The last post by Paty Jager on frontier preachers reminded me that in the West, a preacher was not always available. In my own ancestry, my great-great-grandfather was a Methodist circuit preacher until he built a chapel next to his home in South Carolina. This fosters the question of what did couples do when there was no preacher around?
In genealogy, researchers will come across the term “marriage bond” but this was not a marriage. Think of a marriage bond as an intention to marry. A man who proposed to a woman went to the courthouse and posted a bond indicating his intention to marry the woman. If he then failed to marry, he forfeited the bond. The bondsman was often a brother, uncle, or father of the bride.
Marriage by Bond
|Old West Preacher|
By contrast, “marriage by bond” was when there was no minister available to perform the marriage ceremony. In some remote areas, months—possibly years—went by without a minister coming through town. In this case, the couple chose to be “married” by bond.
They would file with local authorities a document that included their wedding vows, their agreement, and the amount of money they would mutually bind themselves to pay should they not have the marriage validated by a competent authority as soon as the opportunity arose. The amount of money posted as bond would vary with the couple and area. It could be as low as fifty dollars and as high as several thousand. I wonder how the money was collected if the groom just headed for distant lands. Surely the bride did not have to pay the groom's share.
As an example, the document might read:
Be it known that we, John Smith and Mary Jones, are of lawful age of (county or Territory), wishing to unite ourselves in the bonds of matrimony and there being no priest or minister to celebrate same. Therefore I, John Smith, do agree and do hereby take Mary Jones to be my legal and lawful wife and as such to cherish, support and protect her, forsaking all others and keeping myself true and faithful to her alone. And I, Mary Jones, do hereby take John Smith to be my legal and lawful husband and as such to love, honor and obey him, forsaking all others and keeping myself true and faithful to him alone. We mutually bind ourselves to each other in the sum of one thousand dollars to have our marriage celebrated by a priest or minister authorized to do the same whenever the opportunity offers, all of which we promise in the name of God and in the presence of Harry Brown, (Title) of (County or Territory) and other witnesses present whereof we have hereunto set our hands this 1st day of September, 1859.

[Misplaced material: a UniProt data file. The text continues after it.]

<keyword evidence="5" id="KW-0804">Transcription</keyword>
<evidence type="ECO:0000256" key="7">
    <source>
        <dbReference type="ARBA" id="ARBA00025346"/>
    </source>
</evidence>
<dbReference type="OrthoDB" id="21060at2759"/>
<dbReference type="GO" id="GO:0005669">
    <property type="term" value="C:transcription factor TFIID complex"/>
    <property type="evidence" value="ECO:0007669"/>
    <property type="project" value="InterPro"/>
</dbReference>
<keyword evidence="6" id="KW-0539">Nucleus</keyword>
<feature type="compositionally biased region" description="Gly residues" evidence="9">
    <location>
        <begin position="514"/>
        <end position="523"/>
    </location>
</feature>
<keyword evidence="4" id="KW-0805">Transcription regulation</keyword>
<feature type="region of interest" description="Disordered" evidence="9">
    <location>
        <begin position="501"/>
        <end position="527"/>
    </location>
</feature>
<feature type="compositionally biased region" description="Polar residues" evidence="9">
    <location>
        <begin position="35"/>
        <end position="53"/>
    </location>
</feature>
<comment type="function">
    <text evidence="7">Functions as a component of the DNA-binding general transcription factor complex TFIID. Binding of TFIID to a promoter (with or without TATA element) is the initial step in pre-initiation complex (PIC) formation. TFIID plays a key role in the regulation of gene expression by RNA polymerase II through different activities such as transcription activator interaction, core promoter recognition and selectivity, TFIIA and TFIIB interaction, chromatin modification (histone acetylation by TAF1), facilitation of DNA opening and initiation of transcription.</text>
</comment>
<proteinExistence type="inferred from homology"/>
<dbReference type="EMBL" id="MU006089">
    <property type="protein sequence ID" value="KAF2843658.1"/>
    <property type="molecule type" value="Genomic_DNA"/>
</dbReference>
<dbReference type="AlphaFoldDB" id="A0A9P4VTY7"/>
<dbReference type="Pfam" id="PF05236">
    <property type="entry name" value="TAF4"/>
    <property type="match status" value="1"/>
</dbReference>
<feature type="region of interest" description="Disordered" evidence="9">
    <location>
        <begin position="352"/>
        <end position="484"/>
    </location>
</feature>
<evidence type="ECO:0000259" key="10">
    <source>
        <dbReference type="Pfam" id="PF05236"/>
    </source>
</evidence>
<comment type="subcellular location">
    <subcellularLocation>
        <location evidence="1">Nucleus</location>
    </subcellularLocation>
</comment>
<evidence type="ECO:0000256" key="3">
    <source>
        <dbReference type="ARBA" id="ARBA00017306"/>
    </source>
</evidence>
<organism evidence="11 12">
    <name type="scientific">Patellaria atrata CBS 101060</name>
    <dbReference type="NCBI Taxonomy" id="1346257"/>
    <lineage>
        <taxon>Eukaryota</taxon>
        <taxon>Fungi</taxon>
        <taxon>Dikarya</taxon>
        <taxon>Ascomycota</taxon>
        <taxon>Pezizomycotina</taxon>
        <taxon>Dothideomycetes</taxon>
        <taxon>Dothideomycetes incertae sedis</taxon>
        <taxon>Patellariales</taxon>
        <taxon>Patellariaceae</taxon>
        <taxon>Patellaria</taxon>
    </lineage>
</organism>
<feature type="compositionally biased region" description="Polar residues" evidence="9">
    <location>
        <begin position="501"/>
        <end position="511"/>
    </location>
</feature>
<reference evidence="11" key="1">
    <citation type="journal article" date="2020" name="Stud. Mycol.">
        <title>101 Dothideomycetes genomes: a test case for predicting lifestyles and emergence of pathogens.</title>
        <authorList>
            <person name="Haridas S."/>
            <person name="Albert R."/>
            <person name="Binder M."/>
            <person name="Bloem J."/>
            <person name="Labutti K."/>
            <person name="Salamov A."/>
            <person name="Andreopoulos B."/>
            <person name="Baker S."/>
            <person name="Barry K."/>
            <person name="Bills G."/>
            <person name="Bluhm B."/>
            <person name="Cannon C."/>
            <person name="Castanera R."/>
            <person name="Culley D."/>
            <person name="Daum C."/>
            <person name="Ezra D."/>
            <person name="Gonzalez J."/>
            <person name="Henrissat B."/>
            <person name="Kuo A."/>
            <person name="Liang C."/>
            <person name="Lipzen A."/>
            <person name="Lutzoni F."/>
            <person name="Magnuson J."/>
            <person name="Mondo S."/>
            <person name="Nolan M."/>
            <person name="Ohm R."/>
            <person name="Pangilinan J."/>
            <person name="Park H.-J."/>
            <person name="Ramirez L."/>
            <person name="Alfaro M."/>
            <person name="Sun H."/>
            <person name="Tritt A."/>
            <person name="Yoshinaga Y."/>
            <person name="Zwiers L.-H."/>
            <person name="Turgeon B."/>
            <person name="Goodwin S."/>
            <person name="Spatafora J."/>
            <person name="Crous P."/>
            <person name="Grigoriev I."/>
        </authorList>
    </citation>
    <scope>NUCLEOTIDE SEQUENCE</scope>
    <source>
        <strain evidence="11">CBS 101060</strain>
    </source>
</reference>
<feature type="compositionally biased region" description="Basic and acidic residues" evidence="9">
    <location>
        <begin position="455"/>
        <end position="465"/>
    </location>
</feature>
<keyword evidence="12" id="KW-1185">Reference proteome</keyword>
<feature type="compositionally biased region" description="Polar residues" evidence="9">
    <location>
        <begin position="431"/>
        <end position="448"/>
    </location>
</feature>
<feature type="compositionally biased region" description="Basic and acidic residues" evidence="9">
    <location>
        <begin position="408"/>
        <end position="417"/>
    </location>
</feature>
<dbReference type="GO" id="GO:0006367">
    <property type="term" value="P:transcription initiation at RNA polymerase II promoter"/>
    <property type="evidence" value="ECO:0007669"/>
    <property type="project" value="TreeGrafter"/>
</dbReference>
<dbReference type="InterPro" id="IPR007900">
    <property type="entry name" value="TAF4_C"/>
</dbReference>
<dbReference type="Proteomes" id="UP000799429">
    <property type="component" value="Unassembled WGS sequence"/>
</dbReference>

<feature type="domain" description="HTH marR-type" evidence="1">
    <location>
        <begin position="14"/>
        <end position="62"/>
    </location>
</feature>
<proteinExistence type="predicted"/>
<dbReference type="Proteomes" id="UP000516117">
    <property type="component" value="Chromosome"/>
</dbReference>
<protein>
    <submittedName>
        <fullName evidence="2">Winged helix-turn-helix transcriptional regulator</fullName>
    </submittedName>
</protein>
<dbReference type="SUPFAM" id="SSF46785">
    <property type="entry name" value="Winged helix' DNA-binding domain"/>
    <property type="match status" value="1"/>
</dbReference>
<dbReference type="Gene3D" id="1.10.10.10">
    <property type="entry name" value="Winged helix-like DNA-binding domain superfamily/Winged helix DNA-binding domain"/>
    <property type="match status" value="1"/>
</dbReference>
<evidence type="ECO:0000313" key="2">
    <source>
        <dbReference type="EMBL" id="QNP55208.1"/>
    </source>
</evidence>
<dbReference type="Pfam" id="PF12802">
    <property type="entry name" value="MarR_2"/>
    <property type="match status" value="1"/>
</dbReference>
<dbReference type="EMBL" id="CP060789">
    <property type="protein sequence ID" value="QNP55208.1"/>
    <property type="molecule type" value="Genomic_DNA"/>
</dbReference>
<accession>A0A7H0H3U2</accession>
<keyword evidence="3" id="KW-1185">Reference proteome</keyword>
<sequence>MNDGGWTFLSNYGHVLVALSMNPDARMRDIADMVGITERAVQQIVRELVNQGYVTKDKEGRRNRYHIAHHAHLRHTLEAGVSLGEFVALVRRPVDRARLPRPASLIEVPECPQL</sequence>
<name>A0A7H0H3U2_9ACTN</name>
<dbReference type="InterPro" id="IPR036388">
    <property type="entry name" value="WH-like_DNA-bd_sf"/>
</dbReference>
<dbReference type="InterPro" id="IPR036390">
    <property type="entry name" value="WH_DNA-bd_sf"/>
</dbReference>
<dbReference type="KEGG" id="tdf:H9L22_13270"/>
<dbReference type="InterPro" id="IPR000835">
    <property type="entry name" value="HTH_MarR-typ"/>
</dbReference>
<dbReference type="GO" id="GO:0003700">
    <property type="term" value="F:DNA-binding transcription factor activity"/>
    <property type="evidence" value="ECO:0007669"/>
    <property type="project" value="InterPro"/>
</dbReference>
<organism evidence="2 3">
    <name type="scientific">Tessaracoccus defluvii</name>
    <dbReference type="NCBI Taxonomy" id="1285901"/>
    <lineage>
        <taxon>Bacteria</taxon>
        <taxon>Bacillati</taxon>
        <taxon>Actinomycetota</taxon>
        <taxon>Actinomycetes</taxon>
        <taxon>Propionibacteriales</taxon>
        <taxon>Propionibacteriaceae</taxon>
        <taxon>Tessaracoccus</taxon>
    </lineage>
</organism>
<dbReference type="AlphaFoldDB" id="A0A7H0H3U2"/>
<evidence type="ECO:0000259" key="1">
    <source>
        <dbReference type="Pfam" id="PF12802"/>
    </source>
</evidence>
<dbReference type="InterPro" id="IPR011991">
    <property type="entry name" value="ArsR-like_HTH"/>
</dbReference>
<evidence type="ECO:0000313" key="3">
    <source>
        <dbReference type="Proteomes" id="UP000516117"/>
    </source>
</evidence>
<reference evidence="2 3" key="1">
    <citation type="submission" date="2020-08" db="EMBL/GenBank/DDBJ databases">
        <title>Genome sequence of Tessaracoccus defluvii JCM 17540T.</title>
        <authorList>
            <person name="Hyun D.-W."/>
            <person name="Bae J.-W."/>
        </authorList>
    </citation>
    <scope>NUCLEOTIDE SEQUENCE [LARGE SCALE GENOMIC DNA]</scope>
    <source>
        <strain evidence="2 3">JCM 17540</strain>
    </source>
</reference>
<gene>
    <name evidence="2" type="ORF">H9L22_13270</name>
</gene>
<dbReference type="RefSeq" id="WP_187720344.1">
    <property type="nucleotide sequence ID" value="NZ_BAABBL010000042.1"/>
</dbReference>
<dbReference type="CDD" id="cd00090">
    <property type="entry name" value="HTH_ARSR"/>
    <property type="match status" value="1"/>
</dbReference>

John Smith Mary Jones
Witnesses: Harry Brown
Can you visualize a small community in the back of nowhere after the arrival of a traveling preacher and him standing before several couples—and their children?
Jumping the Broom
Jumping the broom began in Wales, Scotland and England. It may have referred to the broom plant as well as an actual broom. As such, it referred to a marriage that was not viewed as legitimate. This could be because the couple eloped without having their banns read three times, the bride was underage, or another societal reason rather than actual legality. It is still performed at the end of some ceremonies or a person sweeps a broom in front of the couple as they leave their wedding.
Jumping the broom was used by slaves before the Civil War. Slaves were denied legal marriage because a civil contract required the consent of free persons. The slave community developed its own methods of distinguishing between committed and casual unions. The ceremonial jumping of the broom was always done before witnesses and signified that a couple chose to become married as allowed.
Jumping the broom fell out of practice after the Civil War when freed slaves could marry legally. The practice made a resurgence after the publication of Alex Haley’s ROOTS, and particularly after the book became a movie. Many African American weddings end with jumping the broom as a testimony to heritage.
Handfasting is an ancient practice that is no longer recognized as legal. Handfasting probably comes from Scandinavian Christian and pre-Christian practices introduced to Scotland before 1000 AD and was still popular in the 1500-1600s. It was a form of betrothal. Some historians have interpreted this as a trial marriage of a year and a day. In some places in the Scottish borders, it may have been.
In Handfasting, the hands were bound by the bann (ribbon or chord), rather than by rings. Under old Cannon Law, public figures other than priests would sometimes perform the wedding: Blacksmiths (as in Gretna Green), clan chiefs, other prominent public figures. It was the vows before the family that made the marriage legal, not the person officiating. The law changed in the 1600s, allowing only church ministers to perform marriage. The practice of binding the hands had become so popular that some Scottish churches still use handfasting as part of the wedding ceremony.
There were several types of handfast throughout Great Britain, depending on the area/country. By the 18th century, the church of Scotland no longer recognized marriages formed by mutual consent with subsequent sexual intercourse, even though the Scottish civil authorities did. To minimize any resulting legal actions, the handfasting ceremony was to be performed in public. This situation persisted until 1939, when Scottish marriage laws were reformed by the Marriage Act of 1939 and handfasting was no longer recognized as legal and binding. Some couples still include handfasting as a part of their legal wedding.
The custom has been adopted by those who practice Wicca.
http://history.brazoriaresearch.com/2015/06/21/marriage-banns-marriage-bonds-and by Ronald Howard Livingston
Photos from iStock and Wikipedia commons